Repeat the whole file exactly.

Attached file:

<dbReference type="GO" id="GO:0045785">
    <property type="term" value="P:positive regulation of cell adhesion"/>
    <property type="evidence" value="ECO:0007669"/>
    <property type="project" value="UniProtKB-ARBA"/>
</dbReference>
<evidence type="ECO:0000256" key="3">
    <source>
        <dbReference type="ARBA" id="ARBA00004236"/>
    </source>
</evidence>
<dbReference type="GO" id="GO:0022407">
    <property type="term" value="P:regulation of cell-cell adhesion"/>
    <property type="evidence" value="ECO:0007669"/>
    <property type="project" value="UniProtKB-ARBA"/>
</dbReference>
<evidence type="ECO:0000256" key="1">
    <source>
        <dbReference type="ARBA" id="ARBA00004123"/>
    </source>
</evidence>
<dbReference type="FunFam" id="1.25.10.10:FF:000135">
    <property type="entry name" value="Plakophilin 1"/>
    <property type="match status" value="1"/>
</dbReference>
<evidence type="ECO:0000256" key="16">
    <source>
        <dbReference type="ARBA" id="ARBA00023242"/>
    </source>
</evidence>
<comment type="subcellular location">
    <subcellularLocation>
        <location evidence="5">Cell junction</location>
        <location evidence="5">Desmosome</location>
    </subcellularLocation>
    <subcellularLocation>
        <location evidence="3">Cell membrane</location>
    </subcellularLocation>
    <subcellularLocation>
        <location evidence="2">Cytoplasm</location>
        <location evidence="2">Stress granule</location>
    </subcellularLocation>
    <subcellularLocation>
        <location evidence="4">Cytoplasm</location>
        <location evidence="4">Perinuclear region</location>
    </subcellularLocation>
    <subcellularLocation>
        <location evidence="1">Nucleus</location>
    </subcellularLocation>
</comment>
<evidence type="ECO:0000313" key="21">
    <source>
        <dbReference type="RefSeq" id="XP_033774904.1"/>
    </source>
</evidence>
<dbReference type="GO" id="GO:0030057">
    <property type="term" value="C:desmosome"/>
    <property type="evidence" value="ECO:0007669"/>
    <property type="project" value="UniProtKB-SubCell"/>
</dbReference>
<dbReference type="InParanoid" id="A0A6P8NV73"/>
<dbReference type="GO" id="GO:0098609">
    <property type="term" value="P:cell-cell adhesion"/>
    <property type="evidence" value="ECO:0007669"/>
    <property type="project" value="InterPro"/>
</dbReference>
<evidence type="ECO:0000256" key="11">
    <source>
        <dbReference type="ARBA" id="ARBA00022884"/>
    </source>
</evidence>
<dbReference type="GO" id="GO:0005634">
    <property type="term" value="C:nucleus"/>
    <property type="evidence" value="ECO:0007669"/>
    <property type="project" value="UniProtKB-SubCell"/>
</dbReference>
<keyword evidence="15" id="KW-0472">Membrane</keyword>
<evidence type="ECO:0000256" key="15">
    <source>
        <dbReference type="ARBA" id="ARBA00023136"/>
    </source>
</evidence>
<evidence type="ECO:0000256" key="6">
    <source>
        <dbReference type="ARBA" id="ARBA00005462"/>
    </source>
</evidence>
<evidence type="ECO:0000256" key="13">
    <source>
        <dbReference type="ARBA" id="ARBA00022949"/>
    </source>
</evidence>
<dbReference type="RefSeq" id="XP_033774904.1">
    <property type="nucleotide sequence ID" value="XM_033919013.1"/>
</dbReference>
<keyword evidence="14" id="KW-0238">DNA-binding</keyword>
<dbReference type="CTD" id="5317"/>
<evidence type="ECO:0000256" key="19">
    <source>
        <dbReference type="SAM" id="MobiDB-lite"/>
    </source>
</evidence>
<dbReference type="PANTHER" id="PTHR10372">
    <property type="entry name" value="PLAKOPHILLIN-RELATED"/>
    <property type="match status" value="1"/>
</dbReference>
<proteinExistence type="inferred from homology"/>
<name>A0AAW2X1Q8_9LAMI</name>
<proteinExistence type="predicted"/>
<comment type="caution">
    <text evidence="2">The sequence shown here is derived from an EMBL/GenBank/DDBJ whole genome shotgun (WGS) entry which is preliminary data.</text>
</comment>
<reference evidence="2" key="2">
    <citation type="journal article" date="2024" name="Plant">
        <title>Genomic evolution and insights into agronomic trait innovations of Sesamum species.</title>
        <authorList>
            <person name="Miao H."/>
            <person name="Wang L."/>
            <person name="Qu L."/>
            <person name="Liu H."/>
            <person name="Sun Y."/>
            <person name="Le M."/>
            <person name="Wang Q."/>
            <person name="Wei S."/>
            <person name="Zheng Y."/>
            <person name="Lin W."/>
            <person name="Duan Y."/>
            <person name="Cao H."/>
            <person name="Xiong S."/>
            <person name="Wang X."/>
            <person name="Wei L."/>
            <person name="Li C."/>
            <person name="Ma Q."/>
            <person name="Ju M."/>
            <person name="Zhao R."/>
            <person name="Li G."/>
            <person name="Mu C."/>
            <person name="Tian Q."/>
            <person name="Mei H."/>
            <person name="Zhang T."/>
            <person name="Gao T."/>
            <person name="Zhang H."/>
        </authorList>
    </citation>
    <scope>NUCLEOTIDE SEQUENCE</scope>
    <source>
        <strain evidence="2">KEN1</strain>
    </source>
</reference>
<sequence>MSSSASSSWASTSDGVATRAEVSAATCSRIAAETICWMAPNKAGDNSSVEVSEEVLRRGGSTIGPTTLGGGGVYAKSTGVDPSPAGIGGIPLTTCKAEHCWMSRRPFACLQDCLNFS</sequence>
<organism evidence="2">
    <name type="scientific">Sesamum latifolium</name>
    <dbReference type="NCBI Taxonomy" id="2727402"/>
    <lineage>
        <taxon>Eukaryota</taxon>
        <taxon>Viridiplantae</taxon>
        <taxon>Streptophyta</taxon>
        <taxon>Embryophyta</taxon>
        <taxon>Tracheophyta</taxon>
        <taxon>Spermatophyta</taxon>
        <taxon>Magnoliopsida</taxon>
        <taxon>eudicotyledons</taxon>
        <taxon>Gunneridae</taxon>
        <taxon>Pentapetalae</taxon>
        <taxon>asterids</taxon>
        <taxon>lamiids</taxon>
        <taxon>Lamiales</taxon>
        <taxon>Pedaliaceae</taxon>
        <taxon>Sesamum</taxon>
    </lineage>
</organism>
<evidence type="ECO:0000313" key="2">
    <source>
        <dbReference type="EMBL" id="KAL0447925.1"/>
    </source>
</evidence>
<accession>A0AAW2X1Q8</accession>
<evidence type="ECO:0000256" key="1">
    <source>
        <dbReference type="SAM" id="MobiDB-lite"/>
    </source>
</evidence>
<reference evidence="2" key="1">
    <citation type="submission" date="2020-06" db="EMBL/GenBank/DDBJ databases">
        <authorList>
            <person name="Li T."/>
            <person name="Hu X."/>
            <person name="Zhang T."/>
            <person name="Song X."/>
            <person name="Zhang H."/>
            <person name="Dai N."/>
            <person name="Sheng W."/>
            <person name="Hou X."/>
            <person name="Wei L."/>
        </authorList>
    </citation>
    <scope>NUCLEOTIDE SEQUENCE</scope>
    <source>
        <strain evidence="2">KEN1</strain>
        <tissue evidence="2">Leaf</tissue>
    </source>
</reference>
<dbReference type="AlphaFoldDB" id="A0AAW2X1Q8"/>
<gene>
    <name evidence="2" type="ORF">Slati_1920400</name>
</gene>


<dbReference type="GO" id="GO:0045785">
    <property type="term" value="P:positive regulation of cell adhesion"/>
    <property type="evidence" value="ECO:0007669"/>
    <property type="project" value="UniProtKB-ARBA"/>
</dbReference>
<evidence type="ECO:0000256" key="3">
    <source>
        <dbReference type="ARBA" id="ARBA00004236"/>
    </source>
</evidence>
<dbReference type="GO" id="GO:0022407">
    <property type="term" value="P:regulation of cell-cell adhesion"/>
    <property type="evidence" value="ECO:0007669"/>
    <property type="project" value="UniProtKB-ARBA"/>
</dbReference>
<evidence type="ECO:0000256" key="1">
    <source>
        <dbReference type="ARBA" id="ARBA00004123"/>
    </source>
</evidence>
<dbReference type="FunFam" id="1.25.10.10:FF:000135">
    <property type="entry name" value="Plakophilin 1"/>
    <property type="match status" value="1"/>
</dbReference>
<evidence type="ECO:0000256" key="16">
    <source>
        <dbReference type="ARBA" id="ARBA00023242"/>
    </source>
</evidence>
<comment type="subcellular location">
    <subcellularLocation>
        <location evidence="5">Cell junction</location>
        <location evidence="5">Desmosome</location>
    </subcellularLocation>
    <subcellularLocation>
        <location evidence="3">Cell membrane</location>
    </subcellularLocation>
    <subcellularLocation>
        <location evidence="2">Cytoplasm</location>
        <location evidence="2">Stress granule</location>
    </subcellularLocation>
    <subcellularLocation>
        <location evidence="4">Cytoplasm</location>
        <location evidence="4">Perinuclear region</location>
    </subcellularLocation>
    <subcellularLocation>
        <location evidence="1">Nucleus</location>
    </subcellularLocation>
</comment>
<evidence type="ECO:0000313" key="21">
    <source>
        <dbReference type="RefSeq" id="XP_033774904.1"/>
    </source>
</evidence>
<dbReference type="GO" id="GO:0030057">
    <property type="term" value="C:desmosome"/>
    <property type="evidence" value="ECO:0007669"/>
    <property type="project" value="UniProtKB-SubCell"/>
</dbReference>
<dbReference type="InParanoid" id="A0A6P8NV73"/>
<dbReference type="GO" id="GO:0098609">
    <property type="term" value="P:cell-cell adhesion"/>
    <property type="evidence" value="ECO:0007669"/>
    <property type="project" value="InterPro"/>
</dbReference>
<evidence type="ECO:0000256" key="11">
    <source>
        <dbReference type="ARBA" id="ARBA00022884"/>
    </source>
</evidence>
<dbReference type="GO" id="GO:0005634">
    <property type="term" value="C:nucleus"/>
    <property type="evidence" value="ECO:0007669"/>
    <property type="project" value="UniProtKB-SubCell"/>
</dbReference>
<keyword evidence="15" id="KW-0472">Membrane</keyword>
<evidence type="ECO:0000256" key="15">
    <source>
        <dbReference type="ARBA" id="ARBA00023136"/>
    </source>
</evidence>
<evidence type="ECO:0000256" key="6">
    <source>
        <dbReference type="ARBA" id="ARBA00005462"/>
    </source>
</evidence>
<evidence type="ECO:0000256" key="13">
    <source>
        <dbReference type="ARBA" id="ARBA00022949"/>
    </source>
</evidence>
<dbReference type="RefSeq" id="XP_033774904.1">
    <property type="nucleotide sequence ID" value="XM_033919013.1"/>
</dbReference>
<keyword evidence="14" id="KW-0238">DNA-binding</keyword>
<dbReference type="CTD" id="5317"/>
<evidence type="ECO:0000256" key="19">
    <source>
        <dbReference type="SAM" id="MobiDB-lite"/>
    </source>
</evidence>
<dbReference type="PANTHER" id="PTHR10372">
    <property type="entry name" value="PLAKOPHILLIN-RELATED"/>
    <property type="match status" value="1"/>
</dbReference>
<proteinExistence type="inferred from homology"/>
<name>A0AAW2X1Q8_9LAMI</name>
<proteinExistence type="predicted"/>
<comment type="caution">
    <text evidence="2">The sequence shown here is derived from an EMBL/GenBank/DDBJ whole genome shotgun (WGS) entry which is preliminary data.</text>
</comment>
<reference evidence="2" key="2">
    <citation type="journal article" date="2024" name="Plant">
        <title>Genomic evolution and insights into agronomic trait innovations of Sesamum species.</title>
        <authorList>
            <person name="Miao H."/>
            <person name="Wang L."/>
            <person name="Qu L."/>
            <person name="Liu H."/>
            <person name="Sun Y."/>
            <person name="Le M."/>
            <person name="Wang Q."/>
            <person name="Wei S."/>
            <person name="Zheng Y."/>
            <person name="Lin W."/>
            <person name="Duan Y."/>
            <person name="Cao H."/>
            <person name="Xiong S."/>
            <person name="Wang X."/>
            <person name="Wei L."/>
            <person name="Li C."/>
            <person name="Ma Q."/>
            <person name="Ju M."/>
            <person name="Zhao R."/>
            <person name="Li G."/>
            <person name="Mu C."/>
            <person name="Tian Q."/>
            <person name="Mei H."/>
            <person name="Zhang T."/>
            <person name="Gao T."/>
            <person name="Zhang H."/>
        </authorList>
    </citation>
    <scope>NUCLEOTIDE SEQUENCE</scope>
    <source>
        <strain evidence="2">KEN1</strain>
    </source>
</reference>
<sequence>MSSSASSSWASTSDGVATRAEVSAATCSRIAAETICWMAPNKAGDNSSVEVSEEVLRRGGSTIGPTTLGGGGVYAKSTGVDPSPAGIGGIPLTTCKAEHCWMSRRPFACLQDCLNFS</sequence>
<organism evidence="2">
    <name type="scientific">Sesamum latifolium</name>
    <dbReference type="NCBI Taxonomy" id="2727402"/>
    <lineage>
        <taxon>Eukaryota</taxon>
        <taxon>Viridiplantae</taxon>
        <taxon>Streptophyta</taxon>
        <taxon>Embryophyta</taxon>
        <taxon>Tracheophyta</taxon>
        <taxon>Spermatophyta</taxon>
        <taxon>Magnoliopsida</taxon>
        <taxon>eudicotyledons</taxon>
        <taxon>Gunneridae</taxon>
        <taxon>Pentapetalae</taxon>
        <taxon>asterids</taxon>
        <taxon>lamiids</taxon>
        <taxon>Lamiales</taxon>
        <taxon>Pedaliaceae</taxon>
        <taxon>Sesamum</taxon>
    </lineage>
</organism>
<evidence type="ECO:0000313" key="2">
    <source>
        <dbReference type="EMBL" id="KAL0447925.1"/>
    </source>
</evidence>
<accession>A0AAW2X1Q8</accession>
<evidence type="ECO:0000256" key="1">
    <source>
        <dbReference type="SAM" id="MobiDB-lite"/>
    </source>
</evidence>
<reference evidence="2" key="1">
    <citation type="submission" date="2020-06" db="EMBL/GenBank/DDBJ databases">
        <authorList>
            <person name="Li T."/>
            <person name="Hu X."/>
            <person name="Zhang T."/>
            <person name="Song X."/>
            <person name="Zhang H."/>
            <person name="Dai N."/>
            <person name="Sheng W."/>
            <person name="Hou X."/>
            <person name="Wei L."/>
        </authorList>
    </citation>
    <scope>NUCLEOTIDE SEQUENCE</scope>
    <source>
        <strain evidence="2">KEN1</strain>
        <tissue evidence="2">Leaf</tissue>
    </source>
</reference>
<dbReference type="AlphaFoldDB" id="A0AAW2X1Q8"/>
<gene>
    <name evidence="2" type="ORF">Slati_1920400</name>
</gene>